led content in the various development plans and capital grant applications that have been pursued throughout these years. “New arts governance arrangements must promote fairness and inclusion; work effectively across a$ arts sectors and communities; represent the experience and voice of individuals; be bespoke to Darlington; and encourage co$aboration”. 6 “The enabling role should support the organisations with co-ordinated publicity; venue information; facilities support and equipment library; connections between organisations; and a co-ordinating link to the Arts Council”7. The current process offers an opportunity to finally address this issue. DMG’s relationship with the local authority has indeed been an enabling one. The council established a principle in the 1980’s that DMG pay a peppercorn rent in return for a substantial programme of arts activity. This enables an arts organisation like ourselves to concentrate better on what we do best - art. It is still a favoured relationship between local authorities and small arts organisations in many parts of Europe today. We believe this experience should be built on, as a way of developing discreet practitioner-led arts offers in a building that is currently suffering from years of neglect. DMG is keen to explore the possibility of raising the finance needed for a redevelopment of Blanche Pease, on the basis of a long-term peppercorn-rent agreement for the whole building. This, after all, is classic Big Society territory. Blanche Pease has already seen many new art works created by local people. But it is vital that this role is now better identified and recognised. As part of a broader plan for the arts in Darlington, it could give us a surprising and exciting contribution to the arts mix.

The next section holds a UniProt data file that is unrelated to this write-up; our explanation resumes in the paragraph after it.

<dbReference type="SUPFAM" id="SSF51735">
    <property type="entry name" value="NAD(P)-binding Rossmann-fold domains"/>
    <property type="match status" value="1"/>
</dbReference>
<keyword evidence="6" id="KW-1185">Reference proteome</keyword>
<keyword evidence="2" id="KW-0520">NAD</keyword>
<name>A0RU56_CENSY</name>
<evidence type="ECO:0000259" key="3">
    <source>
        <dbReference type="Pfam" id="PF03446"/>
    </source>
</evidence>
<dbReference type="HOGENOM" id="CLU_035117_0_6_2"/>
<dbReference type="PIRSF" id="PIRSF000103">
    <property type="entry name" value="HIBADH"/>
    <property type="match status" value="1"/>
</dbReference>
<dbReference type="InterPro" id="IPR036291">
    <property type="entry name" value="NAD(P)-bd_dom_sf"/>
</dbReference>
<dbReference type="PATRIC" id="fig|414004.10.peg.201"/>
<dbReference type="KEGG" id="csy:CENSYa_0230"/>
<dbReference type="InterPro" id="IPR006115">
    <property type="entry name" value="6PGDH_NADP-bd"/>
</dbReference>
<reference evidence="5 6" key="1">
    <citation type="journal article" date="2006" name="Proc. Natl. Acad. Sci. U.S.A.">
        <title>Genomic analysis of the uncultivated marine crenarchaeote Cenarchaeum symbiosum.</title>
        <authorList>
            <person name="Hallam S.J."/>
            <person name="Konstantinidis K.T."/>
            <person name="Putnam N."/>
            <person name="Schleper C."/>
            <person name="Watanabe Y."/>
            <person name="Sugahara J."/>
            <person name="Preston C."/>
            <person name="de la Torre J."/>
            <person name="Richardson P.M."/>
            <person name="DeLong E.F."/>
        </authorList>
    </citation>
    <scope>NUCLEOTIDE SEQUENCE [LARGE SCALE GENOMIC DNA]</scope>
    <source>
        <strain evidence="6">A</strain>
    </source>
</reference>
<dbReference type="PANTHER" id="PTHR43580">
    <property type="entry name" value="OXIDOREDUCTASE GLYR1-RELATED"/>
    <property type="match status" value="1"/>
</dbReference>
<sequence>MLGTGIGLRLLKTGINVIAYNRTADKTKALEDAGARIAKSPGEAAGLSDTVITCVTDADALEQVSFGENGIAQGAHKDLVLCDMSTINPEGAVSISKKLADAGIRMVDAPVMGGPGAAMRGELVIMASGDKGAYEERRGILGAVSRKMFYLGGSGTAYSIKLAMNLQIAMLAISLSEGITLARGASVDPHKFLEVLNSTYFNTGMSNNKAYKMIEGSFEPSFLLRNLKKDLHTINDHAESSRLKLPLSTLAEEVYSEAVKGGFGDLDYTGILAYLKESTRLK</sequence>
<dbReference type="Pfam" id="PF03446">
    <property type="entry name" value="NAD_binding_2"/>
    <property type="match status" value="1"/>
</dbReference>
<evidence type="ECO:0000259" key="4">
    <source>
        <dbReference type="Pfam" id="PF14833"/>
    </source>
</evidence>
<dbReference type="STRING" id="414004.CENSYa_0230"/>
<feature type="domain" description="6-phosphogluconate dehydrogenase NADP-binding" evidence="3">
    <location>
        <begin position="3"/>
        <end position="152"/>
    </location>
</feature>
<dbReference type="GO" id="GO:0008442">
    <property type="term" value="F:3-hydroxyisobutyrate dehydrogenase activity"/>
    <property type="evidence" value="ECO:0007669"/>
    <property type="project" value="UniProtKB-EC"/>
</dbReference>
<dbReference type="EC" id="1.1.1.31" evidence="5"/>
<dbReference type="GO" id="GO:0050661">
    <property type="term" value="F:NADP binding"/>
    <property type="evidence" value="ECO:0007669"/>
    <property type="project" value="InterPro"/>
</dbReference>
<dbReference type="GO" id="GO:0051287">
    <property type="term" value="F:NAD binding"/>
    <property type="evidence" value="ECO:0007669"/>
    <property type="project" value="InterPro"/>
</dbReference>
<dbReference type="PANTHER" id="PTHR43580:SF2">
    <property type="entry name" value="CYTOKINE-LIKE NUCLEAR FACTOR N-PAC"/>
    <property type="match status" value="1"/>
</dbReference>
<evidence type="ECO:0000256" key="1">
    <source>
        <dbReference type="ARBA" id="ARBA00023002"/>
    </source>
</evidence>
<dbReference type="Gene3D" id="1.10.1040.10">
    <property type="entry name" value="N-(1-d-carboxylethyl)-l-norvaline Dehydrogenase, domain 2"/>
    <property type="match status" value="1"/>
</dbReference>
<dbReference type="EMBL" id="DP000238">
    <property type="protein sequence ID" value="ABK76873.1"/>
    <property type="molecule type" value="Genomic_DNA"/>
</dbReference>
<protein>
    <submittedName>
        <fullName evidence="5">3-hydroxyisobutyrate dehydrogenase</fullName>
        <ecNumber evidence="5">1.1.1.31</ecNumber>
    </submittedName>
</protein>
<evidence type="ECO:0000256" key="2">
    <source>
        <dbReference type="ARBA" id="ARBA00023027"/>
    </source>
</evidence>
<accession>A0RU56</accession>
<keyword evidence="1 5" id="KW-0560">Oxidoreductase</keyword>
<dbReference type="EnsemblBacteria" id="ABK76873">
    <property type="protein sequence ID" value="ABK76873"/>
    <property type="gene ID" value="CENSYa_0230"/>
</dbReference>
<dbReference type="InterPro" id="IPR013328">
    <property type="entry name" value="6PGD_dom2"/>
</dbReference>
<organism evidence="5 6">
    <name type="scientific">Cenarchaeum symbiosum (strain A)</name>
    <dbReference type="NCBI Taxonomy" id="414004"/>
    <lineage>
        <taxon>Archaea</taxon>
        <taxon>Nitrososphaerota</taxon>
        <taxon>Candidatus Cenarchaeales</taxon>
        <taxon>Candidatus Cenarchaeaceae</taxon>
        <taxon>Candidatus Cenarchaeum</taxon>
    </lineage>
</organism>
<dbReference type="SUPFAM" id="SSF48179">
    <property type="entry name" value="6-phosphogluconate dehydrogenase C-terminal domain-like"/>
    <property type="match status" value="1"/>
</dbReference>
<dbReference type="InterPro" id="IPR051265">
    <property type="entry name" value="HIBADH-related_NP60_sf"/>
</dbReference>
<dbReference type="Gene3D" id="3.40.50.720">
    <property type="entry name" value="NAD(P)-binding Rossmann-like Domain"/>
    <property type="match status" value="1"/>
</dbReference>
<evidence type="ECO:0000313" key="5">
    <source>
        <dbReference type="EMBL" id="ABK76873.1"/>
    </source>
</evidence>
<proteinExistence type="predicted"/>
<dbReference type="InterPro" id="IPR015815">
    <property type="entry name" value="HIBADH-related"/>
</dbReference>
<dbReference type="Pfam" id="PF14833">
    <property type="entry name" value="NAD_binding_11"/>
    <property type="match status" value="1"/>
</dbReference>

Darlington Media Group Executive Ctte. June 2011.

6 Draft Arts Vision Enquiry Group 4 7

Draft Arts Vision Enquiry Group 4

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Appendix 1 - DMG Filmography Little Stories (mixed pro and amateur crew) Kendra Tea Dance Tower Road Big Lunch Janine Jim

Documentaries (pro crew) R.A.I.D. in Lesotho (Darlington Youth Aids Project) Putting It About (Darlington Youth Aids Project) International Day (series - 3 films so far) Cycling to Mulheim Output Beauty and the Bike Open Arts Studio What Happened Next? Husqvarna (in production) On the Road with Beauty and the Bike (in production)

Courses (student crew) You

Open Arts Studio (mixed pro and amateur crew) Tea Break Blanche Pease Reflections Aliens

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Appendix 2 - Beauty and the Bike credits PRODUCTION TEAM Stephen Baird Barbara Born Reinhard Büsching Sabine Bungert Thomas Dahm Paul Dillon Phil Dixon Ellin Bridie Grassick Richard Grassick Ria Pietzner Beatrix Wupperman INTERVIEWEES Dave Lyonette Reinhard Loske Mike McTimoney Tim Stahl PRODUCTION ASSISTANCE Samantha Donkin Ricarda Hamacher Sam Wood SESSION MUSICIANS Richard Emmerson - Saxophone Shaun Eland - Trumpet Terry O'Hearne - Trombone Neville Kirby - Accordion Diana Wilkes - Violin Steve Bone - Flute & Clarinet Dan Shield - Piano Syd Collumbine - Guitars Blanche Pease - A Practitioner-Led Arts Offer 11